A British newspaper editor convicted of killing his wife with a hammer has asked a Dubai court to reduce his sentence to two years in prison.
The request made by a lawyer on behalf of former Gulf News editor Francis Matthew could see him freed before the end of the year.
Matthew was sentenced to 15 years in prison for bludgeoning his wife Jane Matthew to death at their home in 2017.
However, a series of appeals has seen his sentence change and his case go before Dubai’s Court of Appeal.
Matthew’s lawyer Ali al-Shamsi told the court that evidence proves the crime was not premeditated and that he had no previous intent to kill.
“Premeditated murder must have clear evidence or a confession,” Mr al-Shamsi said.
Prosecutors have argued that Matthew had enough time to reconsider his actions when he followed his wife to the bedroom before her death, which showed intent to kill.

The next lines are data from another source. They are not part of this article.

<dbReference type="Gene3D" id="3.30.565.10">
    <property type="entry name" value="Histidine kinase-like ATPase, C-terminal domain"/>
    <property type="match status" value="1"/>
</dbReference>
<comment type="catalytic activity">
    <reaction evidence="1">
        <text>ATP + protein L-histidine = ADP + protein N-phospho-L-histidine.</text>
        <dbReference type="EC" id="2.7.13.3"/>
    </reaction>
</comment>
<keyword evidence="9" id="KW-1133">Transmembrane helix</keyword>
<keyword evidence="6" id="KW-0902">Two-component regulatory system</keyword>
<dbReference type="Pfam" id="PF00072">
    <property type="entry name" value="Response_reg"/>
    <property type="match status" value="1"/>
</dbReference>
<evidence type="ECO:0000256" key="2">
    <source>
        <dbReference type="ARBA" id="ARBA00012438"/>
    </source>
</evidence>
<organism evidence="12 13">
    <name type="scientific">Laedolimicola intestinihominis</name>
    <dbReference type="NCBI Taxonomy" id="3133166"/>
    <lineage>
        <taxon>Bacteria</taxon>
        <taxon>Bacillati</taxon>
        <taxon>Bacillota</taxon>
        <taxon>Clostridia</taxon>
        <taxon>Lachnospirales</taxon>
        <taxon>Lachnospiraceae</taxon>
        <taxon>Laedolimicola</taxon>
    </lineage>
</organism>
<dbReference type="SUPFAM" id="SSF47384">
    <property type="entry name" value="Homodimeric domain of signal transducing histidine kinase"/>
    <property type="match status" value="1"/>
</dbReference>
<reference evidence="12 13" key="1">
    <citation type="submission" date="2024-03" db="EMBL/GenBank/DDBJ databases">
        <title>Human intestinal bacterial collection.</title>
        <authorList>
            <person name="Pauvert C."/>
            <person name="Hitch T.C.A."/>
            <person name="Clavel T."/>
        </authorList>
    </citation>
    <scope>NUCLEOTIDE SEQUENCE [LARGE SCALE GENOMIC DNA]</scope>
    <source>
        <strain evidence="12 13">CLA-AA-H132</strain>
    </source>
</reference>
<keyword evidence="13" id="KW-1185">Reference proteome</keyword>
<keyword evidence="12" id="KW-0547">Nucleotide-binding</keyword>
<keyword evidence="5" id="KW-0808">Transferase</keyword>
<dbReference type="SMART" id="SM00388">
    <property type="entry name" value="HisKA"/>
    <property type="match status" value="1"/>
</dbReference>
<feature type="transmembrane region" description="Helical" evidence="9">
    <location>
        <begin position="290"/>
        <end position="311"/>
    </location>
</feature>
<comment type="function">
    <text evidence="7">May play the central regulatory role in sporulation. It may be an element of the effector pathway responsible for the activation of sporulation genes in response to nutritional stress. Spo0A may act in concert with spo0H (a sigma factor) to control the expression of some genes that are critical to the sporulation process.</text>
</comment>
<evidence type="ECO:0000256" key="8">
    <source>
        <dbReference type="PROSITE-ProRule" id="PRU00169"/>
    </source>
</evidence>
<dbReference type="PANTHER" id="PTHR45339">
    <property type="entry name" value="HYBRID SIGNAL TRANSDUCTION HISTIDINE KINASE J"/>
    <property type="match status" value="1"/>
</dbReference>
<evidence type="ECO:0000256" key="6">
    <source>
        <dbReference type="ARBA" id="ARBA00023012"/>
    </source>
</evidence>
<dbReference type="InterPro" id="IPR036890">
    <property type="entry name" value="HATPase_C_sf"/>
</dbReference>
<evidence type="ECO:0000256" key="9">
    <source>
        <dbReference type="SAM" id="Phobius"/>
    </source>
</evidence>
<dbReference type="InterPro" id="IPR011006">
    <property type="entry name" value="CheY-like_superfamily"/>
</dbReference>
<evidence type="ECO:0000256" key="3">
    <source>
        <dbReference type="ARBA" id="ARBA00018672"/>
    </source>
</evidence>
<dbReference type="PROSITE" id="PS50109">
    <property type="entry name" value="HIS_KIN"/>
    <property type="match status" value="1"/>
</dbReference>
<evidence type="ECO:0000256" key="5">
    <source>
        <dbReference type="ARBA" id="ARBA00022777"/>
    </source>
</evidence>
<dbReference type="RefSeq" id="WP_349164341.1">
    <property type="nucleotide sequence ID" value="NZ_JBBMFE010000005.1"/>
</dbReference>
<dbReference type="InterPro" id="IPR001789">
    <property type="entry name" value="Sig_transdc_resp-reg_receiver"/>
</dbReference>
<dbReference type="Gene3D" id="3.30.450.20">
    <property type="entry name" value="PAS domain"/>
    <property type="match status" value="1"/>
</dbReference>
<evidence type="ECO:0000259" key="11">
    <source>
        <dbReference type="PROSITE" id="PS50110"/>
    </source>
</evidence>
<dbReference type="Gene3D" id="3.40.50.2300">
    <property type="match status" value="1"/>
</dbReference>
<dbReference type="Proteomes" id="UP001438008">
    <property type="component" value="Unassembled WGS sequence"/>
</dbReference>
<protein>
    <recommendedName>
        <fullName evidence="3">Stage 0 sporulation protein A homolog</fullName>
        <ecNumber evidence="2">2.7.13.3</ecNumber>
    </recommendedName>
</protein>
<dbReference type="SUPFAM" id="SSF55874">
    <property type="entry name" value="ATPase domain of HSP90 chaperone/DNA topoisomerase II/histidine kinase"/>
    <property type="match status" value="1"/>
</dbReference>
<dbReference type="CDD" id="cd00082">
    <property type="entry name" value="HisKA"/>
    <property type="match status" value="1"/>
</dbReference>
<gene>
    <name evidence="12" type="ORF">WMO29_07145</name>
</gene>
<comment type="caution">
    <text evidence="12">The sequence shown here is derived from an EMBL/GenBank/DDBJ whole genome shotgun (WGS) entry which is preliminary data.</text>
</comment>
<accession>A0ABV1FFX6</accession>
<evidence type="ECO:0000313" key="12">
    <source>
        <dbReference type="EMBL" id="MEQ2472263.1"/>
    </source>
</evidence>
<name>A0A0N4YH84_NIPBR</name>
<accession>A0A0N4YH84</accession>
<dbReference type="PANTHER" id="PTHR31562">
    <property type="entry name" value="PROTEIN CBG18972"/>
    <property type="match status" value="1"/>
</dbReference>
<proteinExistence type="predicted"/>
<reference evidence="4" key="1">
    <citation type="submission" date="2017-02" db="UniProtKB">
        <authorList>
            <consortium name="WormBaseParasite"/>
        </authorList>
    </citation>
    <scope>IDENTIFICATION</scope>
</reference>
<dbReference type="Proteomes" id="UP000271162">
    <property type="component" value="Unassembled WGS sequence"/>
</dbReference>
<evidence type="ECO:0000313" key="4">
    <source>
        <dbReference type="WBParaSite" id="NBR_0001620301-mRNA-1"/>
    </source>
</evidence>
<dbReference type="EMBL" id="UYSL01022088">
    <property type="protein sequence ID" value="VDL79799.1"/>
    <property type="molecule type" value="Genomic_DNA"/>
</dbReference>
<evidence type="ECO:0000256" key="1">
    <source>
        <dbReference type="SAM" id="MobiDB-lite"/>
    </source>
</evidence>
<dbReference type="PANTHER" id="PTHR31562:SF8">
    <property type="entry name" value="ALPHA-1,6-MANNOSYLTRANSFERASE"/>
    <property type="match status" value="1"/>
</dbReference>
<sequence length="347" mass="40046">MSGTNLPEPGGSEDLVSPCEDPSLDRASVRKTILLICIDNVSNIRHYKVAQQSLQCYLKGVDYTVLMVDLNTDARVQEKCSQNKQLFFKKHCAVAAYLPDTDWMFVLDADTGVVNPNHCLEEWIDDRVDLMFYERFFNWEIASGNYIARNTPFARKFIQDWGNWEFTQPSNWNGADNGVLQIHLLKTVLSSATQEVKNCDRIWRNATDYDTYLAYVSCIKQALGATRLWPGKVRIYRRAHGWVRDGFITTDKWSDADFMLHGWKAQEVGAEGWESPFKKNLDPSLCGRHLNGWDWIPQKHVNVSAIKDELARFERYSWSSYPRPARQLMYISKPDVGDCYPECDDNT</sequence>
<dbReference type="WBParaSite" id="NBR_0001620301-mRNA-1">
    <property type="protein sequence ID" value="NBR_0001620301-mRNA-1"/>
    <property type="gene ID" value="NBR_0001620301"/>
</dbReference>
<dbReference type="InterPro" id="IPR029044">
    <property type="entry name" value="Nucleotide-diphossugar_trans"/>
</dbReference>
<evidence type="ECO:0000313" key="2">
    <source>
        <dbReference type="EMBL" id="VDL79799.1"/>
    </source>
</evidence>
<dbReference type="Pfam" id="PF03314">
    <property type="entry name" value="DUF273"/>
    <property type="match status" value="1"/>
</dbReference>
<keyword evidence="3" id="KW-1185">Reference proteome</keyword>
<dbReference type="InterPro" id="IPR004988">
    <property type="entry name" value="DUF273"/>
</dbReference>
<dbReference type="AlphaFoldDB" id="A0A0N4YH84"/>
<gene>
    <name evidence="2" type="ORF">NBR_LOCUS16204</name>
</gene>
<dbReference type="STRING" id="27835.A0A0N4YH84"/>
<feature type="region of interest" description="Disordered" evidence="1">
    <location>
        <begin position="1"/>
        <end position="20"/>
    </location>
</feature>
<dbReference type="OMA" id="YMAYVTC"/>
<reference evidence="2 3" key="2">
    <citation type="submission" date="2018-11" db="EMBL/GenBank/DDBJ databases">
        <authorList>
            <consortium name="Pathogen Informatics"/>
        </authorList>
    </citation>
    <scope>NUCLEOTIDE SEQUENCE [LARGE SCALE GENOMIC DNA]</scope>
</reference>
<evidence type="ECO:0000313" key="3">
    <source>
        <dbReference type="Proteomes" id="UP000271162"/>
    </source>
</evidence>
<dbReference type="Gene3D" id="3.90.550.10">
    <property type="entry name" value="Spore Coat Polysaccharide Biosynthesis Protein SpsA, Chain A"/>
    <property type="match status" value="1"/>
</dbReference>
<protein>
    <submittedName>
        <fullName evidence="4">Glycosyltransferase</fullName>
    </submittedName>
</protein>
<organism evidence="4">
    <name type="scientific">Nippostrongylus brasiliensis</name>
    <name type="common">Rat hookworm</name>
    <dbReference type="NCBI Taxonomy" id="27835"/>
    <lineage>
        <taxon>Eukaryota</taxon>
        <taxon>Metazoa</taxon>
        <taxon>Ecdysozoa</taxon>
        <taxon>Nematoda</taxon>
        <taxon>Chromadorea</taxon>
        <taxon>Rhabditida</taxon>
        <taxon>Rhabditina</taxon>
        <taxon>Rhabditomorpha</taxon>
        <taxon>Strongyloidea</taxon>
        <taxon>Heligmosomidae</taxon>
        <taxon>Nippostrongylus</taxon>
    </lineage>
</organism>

Mr al-Shamsi also said Matthew’s son previously dropped the charges against him, and that his wife’s father was on the verge of dropping the charges as well before he died.
According to law in the United Arab Emirates, a sentence can be reduced if a victim’s next of kin waives their right to press charges but to no less than seven years for premeditated murder as is Matthew’s case.
Judges can reduce the sentence even further for various reasons, including a suspect’s age.
Jane’s brother Peter Manning however told The Associated Press it was a “straightforward lie” for Mr al-Shamsi to claim that their father was going to forgive Matthew before his death.
Matthew had succeeded “in getting the court to blame not the person holding the hammer, but his defenceless victim,” Peter Manning said.
The court is expected to rule on Matthew’s request on November 27.
Matthew, whose lawyers had unsuccessfully argued he suffered from a temporary insanity, was first sentenced to 10 years in jail last year for manslaughter, which was appealed.
Charges against him were then changed to premeditated murder in the Court of Appeal and his sentence was increased to 15 years. Then the emirate’s top review court, Dubai’s Court of Cassation, overturned the 15-year sentence and ordered a retrial.